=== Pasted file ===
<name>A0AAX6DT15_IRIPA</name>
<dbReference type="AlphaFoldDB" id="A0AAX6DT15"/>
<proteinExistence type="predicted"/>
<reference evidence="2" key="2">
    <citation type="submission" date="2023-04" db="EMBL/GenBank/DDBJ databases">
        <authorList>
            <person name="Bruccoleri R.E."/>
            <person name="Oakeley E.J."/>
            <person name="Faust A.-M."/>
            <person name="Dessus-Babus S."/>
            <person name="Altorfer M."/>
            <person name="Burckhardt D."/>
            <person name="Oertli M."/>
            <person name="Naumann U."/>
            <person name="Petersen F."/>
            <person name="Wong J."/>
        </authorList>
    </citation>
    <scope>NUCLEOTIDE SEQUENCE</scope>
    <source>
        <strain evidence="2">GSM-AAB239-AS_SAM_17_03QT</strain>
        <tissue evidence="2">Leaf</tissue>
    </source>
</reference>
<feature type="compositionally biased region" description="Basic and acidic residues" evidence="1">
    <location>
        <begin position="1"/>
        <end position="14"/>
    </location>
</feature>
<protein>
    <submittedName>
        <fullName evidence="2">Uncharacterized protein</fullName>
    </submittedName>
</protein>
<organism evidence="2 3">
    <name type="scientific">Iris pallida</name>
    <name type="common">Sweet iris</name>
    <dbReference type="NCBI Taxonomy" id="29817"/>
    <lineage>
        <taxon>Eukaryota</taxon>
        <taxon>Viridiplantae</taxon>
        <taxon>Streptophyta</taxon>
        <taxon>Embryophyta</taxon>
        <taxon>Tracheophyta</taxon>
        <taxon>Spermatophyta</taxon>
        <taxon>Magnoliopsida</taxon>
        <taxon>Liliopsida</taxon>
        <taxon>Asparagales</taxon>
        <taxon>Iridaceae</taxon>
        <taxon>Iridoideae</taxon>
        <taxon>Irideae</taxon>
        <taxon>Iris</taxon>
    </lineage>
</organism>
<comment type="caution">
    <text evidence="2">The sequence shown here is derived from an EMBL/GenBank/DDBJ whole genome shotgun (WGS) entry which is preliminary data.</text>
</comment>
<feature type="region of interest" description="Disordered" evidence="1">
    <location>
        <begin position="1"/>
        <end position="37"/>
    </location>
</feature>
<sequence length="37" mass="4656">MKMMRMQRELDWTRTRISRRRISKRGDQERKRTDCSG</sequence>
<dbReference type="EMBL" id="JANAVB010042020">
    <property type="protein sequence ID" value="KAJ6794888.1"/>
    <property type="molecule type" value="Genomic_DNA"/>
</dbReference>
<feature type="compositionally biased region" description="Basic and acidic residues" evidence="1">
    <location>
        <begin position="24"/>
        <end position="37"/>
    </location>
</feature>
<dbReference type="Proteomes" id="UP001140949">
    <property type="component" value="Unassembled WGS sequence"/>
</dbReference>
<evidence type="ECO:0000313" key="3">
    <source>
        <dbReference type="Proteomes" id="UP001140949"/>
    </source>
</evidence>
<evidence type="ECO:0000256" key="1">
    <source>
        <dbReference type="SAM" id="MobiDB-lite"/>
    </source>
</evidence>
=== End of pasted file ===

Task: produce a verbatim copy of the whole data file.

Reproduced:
<name>A0AAX6DT15_IRIPA</name>
<dbReference type="AlphaFoldDB" id="A0AAX6DT15"/>
<proteinExistence type="predicted"/>
<reference evidence="2" key="2">
    <citation type="submission" date="2023-04" db="EMBL/GenBank/DDBJ databases">
        <authorList>
            <person name="Bruccoleri R.E."/>
            <person name="Oakeley E.J."/>
            <person name="Faust A.-M."/>
            <person name="Dessus-Babus S."/>
            <person name="Altorfer M."/>
            <person name="Burckhardt D."/>
            <person name="Oertli M."/>
            <person name="Naumann U."/>
            <person name="Petersen F."/>
            <person name="Wong J."/>
        </authorList>
    </citation>
    <scope>NUCLEOTIDE SEQUENCE</scope>
    <source>
        <strain evidence="2">GSM-AAB239-AS_SAM_17_03QT</strain>
        <tissue evidence="2">Leaf</tissue>
    </source>
</reference>
<feature type="compositionally biased region" description="Basic and acidic residues" evidence="1">
    <location>
        <begin position="1"/>
        <end position="14"/>
    </location>
</feature>
<protein>
    <submittedName>
        <fullName evidence="2">Uncharacterized protein</fullName>
    </submittedName>
</protein>
<organism evidence="2 3">
    <name type="scientific">Iris pallida</name>
    <name type="common">Sweet iris</name>
    <dbReference type="NCBI Taxonomy" id="29817"/>
    <lineage>
        <taxon>Eukaryota</taxon>
        <taxon>Viridiplantae</taxon>
        <taxon>Streptophyta</taxon>
        <taxon>Embryophyta</taxon>
        <taxon>Tracheophyta</taxon>
        <taxon>Spermatophyta</taxon>
        <taxon>Magnoliopsida</taxon>
        <taxon>Liliopsida</taxon>
        <taxon>Asparagales</taxon>
        <taxon>Iridaceae</taxon>
        <taxon>Iridoideae</taxon>
        <taxon>Irideae</taxon>
        <taxon>Iris</taxon>
    </lineage>
</organism>
<comment type="caution">
    <text evidence="2">The sequence shown here is derived from an EMBL/GenBank/DDBJ whole genome shotgun (WGS) entry which is preliminary data.</text>
</comment>
<feature type="region of interest" description="Disordered" evidence="1">
    <location>
        <begin position="1"/>
        <end position="37"/>
    </location>
</feature>
<sequence length="37" mass="4656">MKMMRMQRELDWTRTRISRRRISKRGDQERKRTDCSG</sequence>
<dbReference type="EMBL" id="JANAVB010042020">
    <property type="protein sequence ID" value="KAJ6794888.1"/>
    <property type="molecule type" value="Genomic_DNA"/>
</dbReference>
<feature type="compositionally biased region" description="Basic and acidic residues" evidence="1">
    <location>
        <begin position="24"/>
        <end position="37"/>
    </location>
</feature>
<dbReference type="Proteomes" id="UP001140949">
    <property type="component" value="Unassembled WGS sequence"/>
</dbReference>
<evidence type="ECO:0000313" key="3">
    <source>
        <dbReference type="Proteomes" id="UP001140949"/>
    </source>
</evidence>
<evidence type="ECO:0000256" key="1">
    <source>
        <dbReference type="SAM" id="MobiDB-lite"/>
    </source>
</evidence>